Ida Webb Henry was the fifth child of pioneer settlers Billy and Lucretia Gibson Webb. As a midwife, she delivered some 400 babies around Highlands during the early 20th century. Photo ca. 1950.
Harlan Page "Bop" Kelsey (1872-1958) was one of town-founder Samuel Kelsey's twin sons, who at 12 was the "youngest nurseryman in America" and was a driving force in the creation of the Appalachian Trail and the Great Smoky Mountains National Park. Photo ca. 1950.
Alfred Hawkins came to Highlands from Hudson, Ohio, in 1883 and settled at Rock House, south of Horse Cove near the Glade Mountain Road. As a self-made scholar, he practiced homeopathic medicine, which is why folks called him Dr. Hawkins.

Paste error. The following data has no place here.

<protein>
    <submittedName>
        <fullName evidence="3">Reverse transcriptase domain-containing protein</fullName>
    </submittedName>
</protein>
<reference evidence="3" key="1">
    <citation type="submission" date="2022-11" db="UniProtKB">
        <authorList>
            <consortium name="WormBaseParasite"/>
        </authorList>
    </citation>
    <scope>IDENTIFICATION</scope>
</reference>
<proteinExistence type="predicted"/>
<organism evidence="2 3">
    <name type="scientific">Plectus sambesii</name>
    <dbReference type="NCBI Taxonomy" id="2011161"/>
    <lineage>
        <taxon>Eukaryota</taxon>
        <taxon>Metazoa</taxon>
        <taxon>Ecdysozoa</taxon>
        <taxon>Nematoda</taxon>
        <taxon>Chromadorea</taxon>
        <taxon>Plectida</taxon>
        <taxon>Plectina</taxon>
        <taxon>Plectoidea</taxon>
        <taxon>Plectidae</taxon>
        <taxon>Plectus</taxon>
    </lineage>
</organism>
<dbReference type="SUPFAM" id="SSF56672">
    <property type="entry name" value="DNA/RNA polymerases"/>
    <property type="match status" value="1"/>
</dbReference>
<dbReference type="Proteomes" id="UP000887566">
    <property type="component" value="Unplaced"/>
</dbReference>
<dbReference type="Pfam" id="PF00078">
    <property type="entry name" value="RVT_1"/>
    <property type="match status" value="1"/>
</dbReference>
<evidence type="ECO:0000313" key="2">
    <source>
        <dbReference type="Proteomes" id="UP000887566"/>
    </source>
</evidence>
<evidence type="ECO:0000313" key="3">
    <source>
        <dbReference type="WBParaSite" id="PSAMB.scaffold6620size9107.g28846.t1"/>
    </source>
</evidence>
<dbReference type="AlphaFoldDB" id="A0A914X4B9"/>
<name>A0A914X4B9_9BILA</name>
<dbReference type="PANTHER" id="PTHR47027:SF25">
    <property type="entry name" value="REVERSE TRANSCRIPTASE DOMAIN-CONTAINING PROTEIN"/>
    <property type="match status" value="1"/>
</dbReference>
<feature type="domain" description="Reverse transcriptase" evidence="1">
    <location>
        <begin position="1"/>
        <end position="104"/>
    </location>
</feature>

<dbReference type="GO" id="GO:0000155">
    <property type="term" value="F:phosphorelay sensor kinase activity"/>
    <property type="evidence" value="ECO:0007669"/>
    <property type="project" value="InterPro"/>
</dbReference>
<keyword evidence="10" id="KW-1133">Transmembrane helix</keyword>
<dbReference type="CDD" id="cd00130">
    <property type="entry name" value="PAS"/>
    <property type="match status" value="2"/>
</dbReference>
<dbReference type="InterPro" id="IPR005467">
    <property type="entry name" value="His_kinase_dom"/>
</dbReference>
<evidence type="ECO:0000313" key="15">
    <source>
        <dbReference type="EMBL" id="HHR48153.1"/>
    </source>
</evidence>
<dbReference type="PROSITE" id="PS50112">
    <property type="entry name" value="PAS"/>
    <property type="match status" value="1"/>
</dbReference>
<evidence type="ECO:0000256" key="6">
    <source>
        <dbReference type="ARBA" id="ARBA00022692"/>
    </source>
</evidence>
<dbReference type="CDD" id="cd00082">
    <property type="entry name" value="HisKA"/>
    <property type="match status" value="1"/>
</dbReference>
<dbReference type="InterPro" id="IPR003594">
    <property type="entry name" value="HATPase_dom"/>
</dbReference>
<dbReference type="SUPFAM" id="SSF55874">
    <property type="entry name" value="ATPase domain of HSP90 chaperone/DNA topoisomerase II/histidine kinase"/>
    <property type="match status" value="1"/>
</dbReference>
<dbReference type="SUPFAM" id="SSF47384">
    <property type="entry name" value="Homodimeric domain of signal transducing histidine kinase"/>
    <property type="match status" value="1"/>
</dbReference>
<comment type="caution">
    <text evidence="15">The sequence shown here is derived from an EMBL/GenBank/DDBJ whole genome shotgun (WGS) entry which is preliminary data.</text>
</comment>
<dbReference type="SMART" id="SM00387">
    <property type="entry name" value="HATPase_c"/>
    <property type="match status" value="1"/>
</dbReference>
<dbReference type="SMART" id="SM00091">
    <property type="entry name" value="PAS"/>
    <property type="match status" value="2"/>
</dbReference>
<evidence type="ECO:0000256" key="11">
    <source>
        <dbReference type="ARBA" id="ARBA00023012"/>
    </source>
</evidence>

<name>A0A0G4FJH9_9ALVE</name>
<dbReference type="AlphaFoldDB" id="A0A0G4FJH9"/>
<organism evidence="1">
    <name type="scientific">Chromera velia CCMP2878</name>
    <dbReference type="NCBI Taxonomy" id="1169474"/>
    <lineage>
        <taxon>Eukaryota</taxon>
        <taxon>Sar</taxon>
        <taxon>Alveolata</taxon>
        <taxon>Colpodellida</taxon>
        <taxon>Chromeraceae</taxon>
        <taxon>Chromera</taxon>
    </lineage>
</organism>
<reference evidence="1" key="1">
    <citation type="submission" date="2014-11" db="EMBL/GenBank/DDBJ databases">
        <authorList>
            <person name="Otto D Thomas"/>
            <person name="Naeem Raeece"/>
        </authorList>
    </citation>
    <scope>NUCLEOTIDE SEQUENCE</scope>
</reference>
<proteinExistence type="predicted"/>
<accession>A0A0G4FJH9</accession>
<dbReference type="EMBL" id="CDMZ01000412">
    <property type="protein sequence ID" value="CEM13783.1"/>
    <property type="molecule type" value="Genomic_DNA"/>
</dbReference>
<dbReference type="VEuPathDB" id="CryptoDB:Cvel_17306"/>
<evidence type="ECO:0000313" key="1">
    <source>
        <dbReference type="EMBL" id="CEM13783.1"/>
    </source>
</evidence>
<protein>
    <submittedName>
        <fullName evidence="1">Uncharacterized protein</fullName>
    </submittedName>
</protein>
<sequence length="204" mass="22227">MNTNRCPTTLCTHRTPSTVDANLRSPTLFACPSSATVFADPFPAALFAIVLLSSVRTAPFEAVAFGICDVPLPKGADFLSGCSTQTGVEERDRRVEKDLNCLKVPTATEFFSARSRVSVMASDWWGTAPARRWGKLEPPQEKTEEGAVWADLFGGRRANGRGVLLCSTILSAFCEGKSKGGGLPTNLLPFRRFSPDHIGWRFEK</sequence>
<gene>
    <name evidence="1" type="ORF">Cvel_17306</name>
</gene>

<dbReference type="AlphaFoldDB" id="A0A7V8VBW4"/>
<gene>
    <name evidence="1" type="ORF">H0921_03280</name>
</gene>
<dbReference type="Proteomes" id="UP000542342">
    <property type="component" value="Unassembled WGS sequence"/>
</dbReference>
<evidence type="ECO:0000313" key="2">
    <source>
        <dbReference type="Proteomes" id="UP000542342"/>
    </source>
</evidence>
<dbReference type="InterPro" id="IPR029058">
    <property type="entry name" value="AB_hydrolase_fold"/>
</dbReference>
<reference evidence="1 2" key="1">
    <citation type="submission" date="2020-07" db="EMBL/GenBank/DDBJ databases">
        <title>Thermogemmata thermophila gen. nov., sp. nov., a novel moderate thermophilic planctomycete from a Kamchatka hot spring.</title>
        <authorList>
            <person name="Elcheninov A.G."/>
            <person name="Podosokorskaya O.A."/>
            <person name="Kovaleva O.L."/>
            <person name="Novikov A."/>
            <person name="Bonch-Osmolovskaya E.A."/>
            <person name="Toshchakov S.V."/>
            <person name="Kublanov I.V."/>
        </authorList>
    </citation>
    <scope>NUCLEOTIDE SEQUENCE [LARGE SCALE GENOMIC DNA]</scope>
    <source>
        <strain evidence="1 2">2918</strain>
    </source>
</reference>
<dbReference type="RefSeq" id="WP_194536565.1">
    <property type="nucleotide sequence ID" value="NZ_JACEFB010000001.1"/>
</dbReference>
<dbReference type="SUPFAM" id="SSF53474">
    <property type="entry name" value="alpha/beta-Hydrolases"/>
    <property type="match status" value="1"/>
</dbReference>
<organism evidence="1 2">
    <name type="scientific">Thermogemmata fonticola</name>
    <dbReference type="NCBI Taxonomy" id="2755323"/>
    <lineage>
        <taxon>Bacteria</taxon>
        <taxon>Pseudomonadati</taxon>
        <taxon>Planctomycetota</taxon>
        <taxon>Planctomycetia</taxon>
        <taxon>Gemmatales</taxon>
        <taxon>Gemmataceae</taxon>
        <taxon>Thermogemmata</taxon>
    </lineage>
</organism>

Silas McDowell (1795-1879) was a self-educated Renaissance sage, who lived near Franklin and promoted Highlands for 30 years before Kelsey and Hutchinson founded the town. He was famous for his discovery of the no-frost "thermal belt" in the Southern Appalachians. Photo ca. 1960.
Hugh & Mary Ann Gibson lived as William Dobson's caretakers of the land where Highlands currently today. Their one-room cabin was located near today's Trillium Place on East Main. For the 1876 lithograph of the Gibsons, see Richard Harding Davis, "Harper's New Monthly Magazine," Sept. 1880, vol. 61, p. 543, and pp. 541-44 for the section relating to Highlands.